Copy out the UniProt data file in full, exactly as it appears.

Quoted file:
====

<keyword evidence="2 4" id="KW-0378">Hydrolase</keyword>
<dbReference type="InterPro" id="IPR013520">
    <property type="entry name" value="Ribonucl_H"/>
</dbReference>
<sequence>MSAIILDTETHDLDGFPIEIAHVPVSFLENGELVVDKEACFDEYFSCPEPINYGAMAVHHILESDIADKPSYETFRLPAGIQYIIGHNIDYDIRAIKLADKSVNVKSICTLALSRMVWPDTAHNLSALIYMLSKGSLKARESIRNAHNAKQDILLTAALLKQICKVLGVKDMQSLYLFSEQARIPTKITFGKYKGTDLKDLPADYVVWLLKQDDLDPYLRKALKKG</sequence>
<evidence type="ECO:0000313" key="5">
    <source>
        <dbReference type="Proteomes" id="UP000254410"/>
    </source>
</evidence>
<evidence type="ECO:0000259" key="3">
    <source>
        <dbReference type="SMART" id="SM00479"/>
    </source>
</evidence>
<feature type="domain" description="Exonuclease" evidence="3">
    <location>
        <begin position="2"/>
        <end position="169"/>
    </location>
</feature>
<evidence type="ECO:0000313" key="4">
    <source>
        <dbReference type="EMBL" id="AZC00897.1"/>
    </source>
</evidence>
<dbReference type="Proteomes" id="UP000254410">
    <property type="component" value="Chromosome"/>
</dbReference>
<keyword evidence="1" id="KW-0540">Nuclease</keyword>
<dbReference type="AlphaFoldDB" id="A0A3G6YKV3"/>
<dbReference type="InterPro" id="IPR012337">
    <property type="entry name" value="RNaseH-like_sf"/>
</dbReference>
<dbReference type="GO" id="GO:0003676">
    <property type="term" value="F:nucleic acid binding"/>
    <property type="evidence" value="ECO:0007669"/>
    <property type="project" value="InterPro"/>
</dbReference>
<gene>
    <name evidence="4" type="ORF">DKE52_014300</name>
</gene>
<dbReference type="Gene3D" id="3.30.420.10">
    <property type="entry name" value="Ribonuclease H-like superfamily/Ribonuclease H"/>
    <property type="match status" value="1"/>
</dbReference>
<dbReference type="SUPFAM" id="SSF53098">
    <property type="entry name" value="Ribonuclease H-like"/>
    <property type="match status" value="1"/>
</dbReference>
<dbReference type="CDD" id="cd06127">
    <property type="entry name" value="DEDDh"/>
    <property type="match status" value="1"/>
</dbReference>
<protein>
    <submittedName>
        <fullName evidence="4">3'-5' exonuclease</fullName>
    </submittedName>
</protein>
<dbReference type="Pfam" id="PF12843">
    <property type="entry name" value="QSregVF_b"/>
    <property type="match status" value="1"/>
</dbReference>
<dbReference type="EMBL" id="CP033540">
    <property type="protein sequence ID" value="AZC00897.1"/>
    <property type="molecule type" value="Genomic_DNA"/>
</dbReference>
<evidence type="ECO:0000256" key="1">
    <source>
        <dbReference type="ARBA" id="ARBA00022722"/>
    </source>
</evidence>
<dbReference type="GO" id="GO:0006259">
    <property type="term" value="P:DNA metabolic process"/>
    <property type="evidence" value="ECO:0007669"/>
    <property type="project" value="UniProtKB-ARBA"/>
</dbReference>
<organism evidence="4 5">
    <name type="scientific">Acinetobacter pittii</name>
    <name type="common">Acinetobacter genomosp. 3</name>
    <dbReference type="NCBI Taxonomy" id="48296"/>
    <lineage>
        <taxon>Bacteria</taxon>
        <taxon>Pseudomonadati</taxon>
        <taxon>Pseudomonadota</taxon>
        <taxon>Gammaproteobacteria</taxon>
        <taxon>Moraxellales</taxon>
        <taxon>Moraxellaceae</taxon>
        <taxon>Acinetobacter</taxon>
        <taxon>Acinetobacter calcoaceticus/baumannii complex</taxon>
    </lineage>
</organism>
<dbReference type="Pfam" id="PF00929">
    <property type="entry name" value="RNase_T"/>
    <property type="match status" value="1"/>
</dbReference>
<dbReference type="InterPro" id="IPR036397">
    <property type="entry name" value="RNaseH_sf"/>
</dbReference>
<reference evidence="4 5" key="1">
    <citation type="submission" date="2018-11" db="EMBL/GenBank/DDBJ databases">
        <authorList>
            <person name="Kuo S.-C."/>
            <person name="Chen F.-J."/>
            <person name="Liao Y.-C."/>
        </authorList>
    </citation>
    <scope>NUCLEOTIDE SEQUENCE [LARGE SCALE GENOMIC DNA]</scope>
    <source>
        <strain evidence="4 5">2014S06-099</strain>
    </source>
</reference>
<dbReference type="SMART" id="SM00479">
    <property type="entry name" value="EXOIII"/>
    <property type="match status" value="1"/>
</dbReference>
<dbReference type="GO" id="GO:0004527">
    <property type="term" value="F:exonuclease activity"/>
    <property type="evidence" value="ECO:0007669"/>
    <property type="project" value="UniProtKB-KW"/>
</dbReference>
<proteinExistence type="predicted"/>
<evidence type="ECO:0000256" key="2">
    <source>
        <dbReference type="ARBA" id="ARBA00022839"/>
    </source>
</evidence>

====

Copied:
<keyword evidence="2 4" id="KW-0378">Hydrolase</keyword>
<dbReference type="InterPro" id="IPR013520">
    <property type="entry name" value="Ribonucl_H"/>
</dbReference>
<sequence>MSAIILDTETHDLDGFPIEIAHVPVSFLENGELVVDKEACFDEYFSCPEPINYGAMAVHHILESDIADKPSYETFRLPAGIQYIIGHNIDYDIRAIKLADKSVNVKSICTLALSRMVWPDTAHNLSALIYMLSKGSLKARESIRNAHNAKQDILLTAALLKQICKVLGVKDMQSLYLFSEQARIPTKITFGKYKGTDLKDLPADYVVWLLKQDDLDPYLRKALKKG</sequence>
<evidence type="ECO:0000313" key="5">
    <source>
        <dbReference type="Proteomes" id="UP000254410"/>
    </source>
</evidence>
<evidence type="ECO:0000259" key="3">
    <source>
        <dbReference type="SMART" id="SM00479"/>
    </source>
</evidence>
<feature type="domain" description="Exonuclease" evidence="3">
    <location>
        <begin position="2"/>
        <end position="169"/>
    </location>
</feature>
<evidence type="ECO:0000313" key="4">
    <source>
        <dbReference type="EMBL" id="AZC00897.1"/>
    </source>
</evidence>
<dbReference type="Proteomes" id="UP000254410">
    <property type="component" value="Chromosome"/>
</dbReference>
<keyword evidence="1" id="KW-0540">Nuclease</keyword>
<dbReference type="AlphaFoldDB" id="A0A3G6YKV3"/>
<dbReference type="InterPro" id="IPR012337">
    <property type="entry name" value="RNaseH-like_sf"/>
</dbReference>
<dbReference type="GO" id="GO:0003676">
    <property type="term" value="F:nucleic acid binding"/>
    <property type="evidence" value="ECO:0007669"/>
    <property type="project" value="InterPro"/>
</dbReference>
<gene>
    <name evidence="4" type="ORF">DKE52_014300</name>
</gene>
<dbReference type="Gene3D" id="3.30.420.10">
    <property type="entry name" value="Ribonuclease H-like superfamily/Ribonuclease H"/>
    <property type="match status" value="1"/>
</dbReference>
<dbReference type="SUPFAM" id="SSF53098">
    <property type="entry name" value="Ribonuclease H-like"/>
    <property type="match status" value="1"/>
</dbReference>
<dbReference type="CDD" id="cd06127">
    <property type="entry name" value="DEDDh"/>
    <property type="match status" value="1"/>
</dbReference>
<protein>
    <submittedName>
        <fullName evidence="4">3'-5' exonuclease</fullName>
    </submittedName>
</protein>
<dbReference type="Pfam" id="PF12843">
    <property type="entry name" value="QSregVF_b"/>
    <property type="match status" value="1"/>
</dbReference>
<dbReference type="EMBL" id="CP033540">
    <property type="protein sequence ID" value="AZC00897.1"/>
    <property type="molecule type" value="Genomic_DNA"/>
</dbReference>
<evidence type="ECO:0000256" key="1">
    <source>
        <dbReference type="ARBA" id="ARBA00022722"/>
    </source>
</evidence>
<dbReference type="GO" id="GO:0006259">
    <property type="term" value="P:DNA metabolic process"/>
    <property type="evidence" value="ECO:0007669"/>
    <property type="project" value="UniProtKB-ARBA"/>
</dbReference>
<organism evidence="4 5">
    <name type="scientific">Acinetobacter pittii</name>
    <name type="common">Acinetobacter genomosp. 3</name>
    <dbReference type="NCBI Taxonomy" id="48296"/>
    <lineage>
        <taxon>Bacteria</taxon>
        <taxon>Pseudomonadati</taxon>
        <taxon>Pseudomonadota</taxon>
        <taxon>Gammaproteobacteria</taxon>
        <taxon>Moraxellales</taxon>
        <taxon>Moraxellaceae</taxon>
        <taxon>Acinetobacter</taxon>
        <taxon>Acinetobacter calcoaceticus/baumannii complex</taxon>
    </lineage>
</organism>
<dbReference type="Pfam" id="PF00929">
    <property type="entry name" value="RNase_T"/>
    <property type="match status" value="1"/>
</dbReference>
<dbReference type="InterPro" id="IPR036397">
    <property type="entry name" value="RNaseH_sf"/>
</dbReference>
<reference evidence="4 5" key="1">
    <citation type="submission" date="2018-11" db="EMBL/GenBank/DDBJ databases">
        <authorList>
            <person name="Kuo S.-C."/>
            <person name="Chen F.-J."/>
            <person name="Liao Y.-C."/>
        </authorList>
    </citation>
    <scope>NUCLEOTIDE SEQUENCE [LARGE SCALE GENOMIC DNA]</scope>
    <source>
        <strain evidence="4 5">2014S06-099</strain>
    </source>
</reference>
<dbReference type="SMART" id="SM00479">
    <property type="entry name" value="EXOIII"/>
    <property type="match status" value="1"/>
</dbReference>
<dbReference type="GO" id="GO:0004527">
    <property type="term" value="F:exonuclease activity"/>
    <property type="evidence" value="ECO:0007669"/>
    <property type="project" value="UniProtKB-KW"/>
</dbReference>
<proteinExistence type="predicted"/>
<evidence type="ECO:0000256" key="2">
    <source>
        <dbReference type="ARBA" id="ARBA00022839"/>
    </source>
</evidence>